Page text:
393650 Probing the Structure of Ionic (and non Ionic) Liquids with 129Xe NMR

Tuesday, November 18, 2014: 2:04 PM
Crystal Ballroom A/F (Hilton Atlanta)
Pedro Morgado1, Karina Shimizu2, José N. Canongia Lopes3 and Eduardo Filipe2, (1)1Centro de Química Estrutural, Instituto Superior Técnico, Lisboa, Portugal, (2)Centro de Química Estrutural, Instituto Superior Técnico, Lisboa, Portugal, (3)Universidade Nova de Lisboa, Instituto de Tecnologia Química e Biológica, ITQB, 2780-901 Oeiras, Portugal

It is now well established that room temperature ionic liquids (RTILs) are highly structured fluids, displaying both polar and apolar domains that self-assemble forming bi-continuous phases, liquid crystals, etc. This structuration, confirmed by several experimental techniques such as X-ray and neutron diffraction studies, determines the macroscopic properties of the fluid and is also observed in molecular simulation studies.

Due to its large electron cloud and high polarizability, the NMR active 129Xe atom is very sensitive to the local molecular environment around it. Depending only on the solvent, atomic Xe presents a range of chemical shifts larger than 250 ppm. Moreover, its small size as opposed to the usual molecular probes (e.g. fluorescence, solvatochromic, etc), assures little perturbation of the liquid structure.

In this work, 129Xe chemical shifts have been obtained, as a function of temperature, for solutions of Xe in a wide range of ionic liquids, alkanes, perfluoroalkanes and perfluoroalkylalkanes (PFAA), providing insight into the structure of these liquids and helping to detect/confirm the presence of transitions to highly organized phases.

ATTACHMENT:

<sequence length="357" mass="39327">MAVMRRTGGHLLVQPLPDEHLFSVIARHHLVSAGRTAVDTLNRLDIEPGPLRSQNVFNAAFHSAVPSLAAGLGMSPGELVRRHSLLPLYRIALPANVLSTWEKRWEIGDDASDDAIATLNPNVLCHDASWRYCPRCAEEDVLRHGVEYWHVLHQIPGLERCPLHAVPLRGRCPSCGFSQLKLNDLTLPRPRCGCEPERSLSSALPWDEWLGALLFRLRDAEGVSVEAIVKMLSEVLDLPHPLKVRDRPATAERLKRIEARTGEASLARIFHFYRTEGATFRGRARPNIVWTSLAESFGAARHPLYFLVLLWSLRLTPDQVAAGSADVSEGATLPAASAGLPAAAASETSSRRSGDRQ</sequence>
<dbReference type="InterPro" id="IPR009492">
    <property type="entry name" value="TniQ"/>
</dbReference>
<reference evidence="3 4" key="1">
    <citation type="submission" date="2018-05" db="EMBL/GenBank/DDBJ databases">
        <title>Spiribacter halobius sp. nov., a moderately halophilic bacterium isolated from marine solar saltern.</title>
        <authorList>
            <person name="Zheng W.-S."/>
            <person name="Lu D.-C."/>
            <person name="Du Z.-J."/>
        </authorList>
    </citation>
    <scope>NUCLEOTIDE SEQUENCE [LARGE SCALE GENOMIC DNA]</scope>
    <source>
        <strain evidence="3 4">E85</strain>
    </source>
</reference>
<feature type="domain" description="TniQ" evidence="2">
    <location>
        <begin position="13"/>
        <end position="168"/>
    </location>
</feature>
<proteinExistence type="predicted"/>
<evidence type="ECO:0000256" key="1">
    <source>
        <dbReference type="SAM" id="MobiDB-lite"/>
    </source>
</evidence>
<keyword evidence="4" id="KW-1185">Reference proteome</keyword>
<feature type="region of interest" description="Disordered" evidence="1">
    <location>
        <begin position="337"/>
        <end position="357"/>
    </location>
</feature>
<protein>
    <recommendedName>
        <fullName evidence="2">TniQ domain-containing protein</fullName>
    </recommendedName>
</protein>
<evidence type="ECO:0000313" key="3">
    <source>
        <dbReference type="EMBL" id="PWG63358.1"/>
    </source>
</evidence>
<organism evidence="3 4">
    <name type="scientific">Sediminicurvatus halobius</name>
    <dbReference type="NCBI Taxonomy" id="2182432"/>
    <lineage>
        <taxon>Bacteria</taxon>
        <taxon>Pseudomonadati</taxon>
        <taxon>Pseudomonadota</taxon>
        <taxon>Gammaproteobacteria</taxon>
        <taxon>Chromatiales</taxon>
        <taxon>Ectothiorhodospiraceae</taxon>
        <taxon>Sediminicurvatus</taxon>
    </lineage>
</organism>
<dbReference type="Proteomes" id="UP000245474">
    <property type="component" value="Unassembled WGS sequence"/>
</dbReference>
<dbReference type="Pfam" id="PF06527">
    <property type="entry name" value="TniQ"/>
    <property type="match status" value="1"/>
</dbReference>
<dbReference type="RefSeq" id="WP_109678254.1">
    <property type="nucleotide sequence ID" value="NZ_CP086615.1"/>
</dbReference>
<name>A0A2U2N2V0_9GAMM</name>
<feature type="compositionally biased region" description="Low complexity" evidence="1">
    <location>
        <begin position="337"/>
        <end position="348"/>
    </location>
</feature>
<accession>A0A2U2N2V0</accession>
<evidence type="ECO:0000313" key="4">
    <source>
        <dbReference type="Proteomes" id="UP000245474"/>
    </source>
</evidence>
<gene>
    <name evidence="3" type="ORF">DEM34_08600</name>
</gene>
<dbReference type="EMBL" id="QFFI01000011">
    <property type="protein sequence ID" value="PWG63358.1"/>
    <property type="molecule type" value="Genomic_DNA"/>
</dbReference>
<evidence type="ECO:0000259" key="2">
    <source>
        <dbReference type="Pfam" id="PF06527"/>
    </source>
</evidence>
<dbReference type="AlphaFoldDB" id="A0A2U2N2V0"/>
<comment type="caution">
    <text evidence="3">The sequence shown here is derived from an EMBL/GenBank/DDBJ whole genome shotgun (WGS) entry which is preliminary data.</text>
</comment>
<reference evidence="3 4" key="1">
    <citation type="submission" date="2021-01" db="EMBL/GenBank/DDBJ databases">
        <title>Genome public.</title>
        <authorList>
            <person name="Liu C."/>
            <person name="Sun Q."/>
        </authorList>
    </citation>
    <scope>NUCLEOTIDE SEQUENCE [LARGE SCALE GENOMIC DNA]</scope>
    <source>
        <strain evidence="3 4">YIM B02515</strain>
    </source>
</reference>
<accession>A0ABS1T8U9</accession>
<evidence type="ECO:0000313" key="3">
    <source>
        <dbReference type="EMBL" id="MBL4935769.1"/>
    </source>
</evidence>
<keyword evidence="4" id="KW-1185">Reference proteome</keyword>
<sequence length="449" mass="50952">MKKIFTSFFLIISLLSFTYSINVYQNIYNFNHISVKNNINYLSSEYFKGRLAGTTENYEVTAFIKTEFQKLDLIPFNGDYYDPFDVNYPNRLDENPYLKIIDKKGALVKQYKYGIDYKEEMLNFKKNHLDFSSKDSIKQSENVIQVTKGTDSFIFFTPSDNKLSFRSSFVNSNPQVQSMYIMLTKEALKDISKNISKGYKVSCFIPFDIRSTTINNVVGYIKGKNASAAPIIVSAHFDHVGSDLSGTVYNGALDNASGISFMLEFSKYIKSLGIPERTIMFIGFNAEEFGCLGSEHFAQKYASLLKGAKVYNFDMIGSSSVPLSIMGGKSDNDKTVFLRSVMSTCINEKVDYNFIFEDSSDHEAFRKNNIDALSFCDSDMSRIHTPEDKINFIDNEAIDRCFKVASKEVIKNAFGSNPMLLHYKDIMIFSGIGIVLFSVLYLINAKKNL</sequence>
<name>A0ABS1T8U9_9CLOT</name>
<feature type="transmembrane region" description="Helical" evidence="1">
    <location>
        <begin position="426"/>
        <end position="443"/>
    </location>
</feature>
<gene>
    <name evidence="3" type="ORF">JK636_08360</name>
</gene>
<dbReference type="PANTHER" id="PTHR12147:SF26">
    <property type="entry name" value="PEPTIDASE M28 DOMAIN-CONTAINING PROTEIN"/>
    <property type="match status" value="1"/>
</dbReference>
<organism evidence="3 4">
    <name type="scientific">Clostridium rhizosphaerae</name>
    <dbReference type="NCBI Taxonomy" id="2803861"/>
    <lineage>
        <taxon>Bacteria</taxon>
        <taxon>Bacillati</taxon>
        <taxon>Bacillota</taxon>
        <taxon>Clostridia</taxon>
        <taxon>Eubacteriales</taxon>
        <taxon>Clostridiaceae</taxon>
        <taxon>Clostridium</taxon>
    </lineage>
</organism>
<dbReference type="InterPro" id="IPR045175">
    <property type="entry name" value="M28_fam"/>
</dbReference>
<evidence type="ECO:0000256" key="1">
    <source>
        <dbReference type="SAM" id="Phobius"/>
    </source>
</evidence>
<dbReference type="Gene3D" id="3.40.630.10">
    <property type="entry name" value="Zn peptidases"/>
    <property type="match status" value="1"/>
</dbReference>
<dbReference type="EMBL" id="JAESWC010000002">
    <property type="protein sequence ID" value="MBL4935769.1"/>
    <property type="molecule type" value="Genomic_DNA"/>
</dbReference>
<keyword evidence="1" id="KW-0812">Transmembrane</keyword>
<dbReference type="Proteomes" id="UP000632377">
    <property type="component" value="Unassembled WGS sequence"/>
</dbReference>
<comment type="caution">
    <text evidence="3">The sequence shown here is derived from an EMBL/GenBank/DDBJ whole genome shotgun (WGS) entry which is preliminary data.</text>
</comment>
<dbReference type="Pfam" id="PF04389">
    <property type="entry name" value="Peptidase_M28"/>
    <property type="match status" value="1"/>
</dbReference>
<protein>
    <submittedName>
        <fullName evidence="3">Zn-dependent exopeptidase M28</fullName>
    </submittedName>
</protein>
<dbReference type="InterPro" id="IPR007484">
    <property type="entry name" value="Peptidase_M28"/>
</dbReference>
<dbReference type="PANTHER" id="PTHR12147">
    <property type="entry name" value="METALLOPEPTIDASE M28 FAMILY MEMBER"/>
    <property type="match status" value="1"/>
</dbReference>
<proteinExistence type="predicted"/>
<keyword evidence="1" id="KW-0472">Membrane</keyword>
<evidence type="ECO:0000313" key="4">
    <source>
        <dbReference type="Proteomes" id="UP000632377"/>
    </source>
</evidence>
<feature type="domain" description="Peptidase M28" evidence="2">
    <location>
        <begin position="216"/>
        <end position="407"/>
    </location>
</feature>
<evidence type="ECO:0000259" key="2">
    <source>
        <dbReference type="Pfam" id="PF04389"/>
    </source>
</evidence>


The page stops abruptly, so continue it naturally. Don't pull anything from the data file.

For solutions of Xe in PFAA evidence has been obtained confirming the existence of mesophases below the melting point of some of the studied PFAA.

In the case of ILs, these were chosen varying both the cation and anion families and the length of the alkyl side-chains. The experimental data show evidence for the change of liquid structure with the increase of the alkyl chain length along a given IL family, for the mobility of Xenon in both polar and apolar domains, and for its preferential interaction with the apolar regions. Molecular dynamics simulations were performed and help to elucidate the NMR results.

Additionally, in the cases where the ILs displayed thermotropic liquid crystalline behaviour, 129Xe spectroscopy was able to identify the isotropic liquid to liquid crystal transition, and to provide insight on the differences between the molecular vicinity of Xenon in both phases.

This work allows us to propose 129Xe NMR spectroscopy as a simple and accessible experimental link between the molecular structure of liquids and their macroscopic behaviour.


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See more of this Session: Thermophysical Properties and Phase Behavior I
See more of this Group/Topical: Engineering Sciences and Fundamentals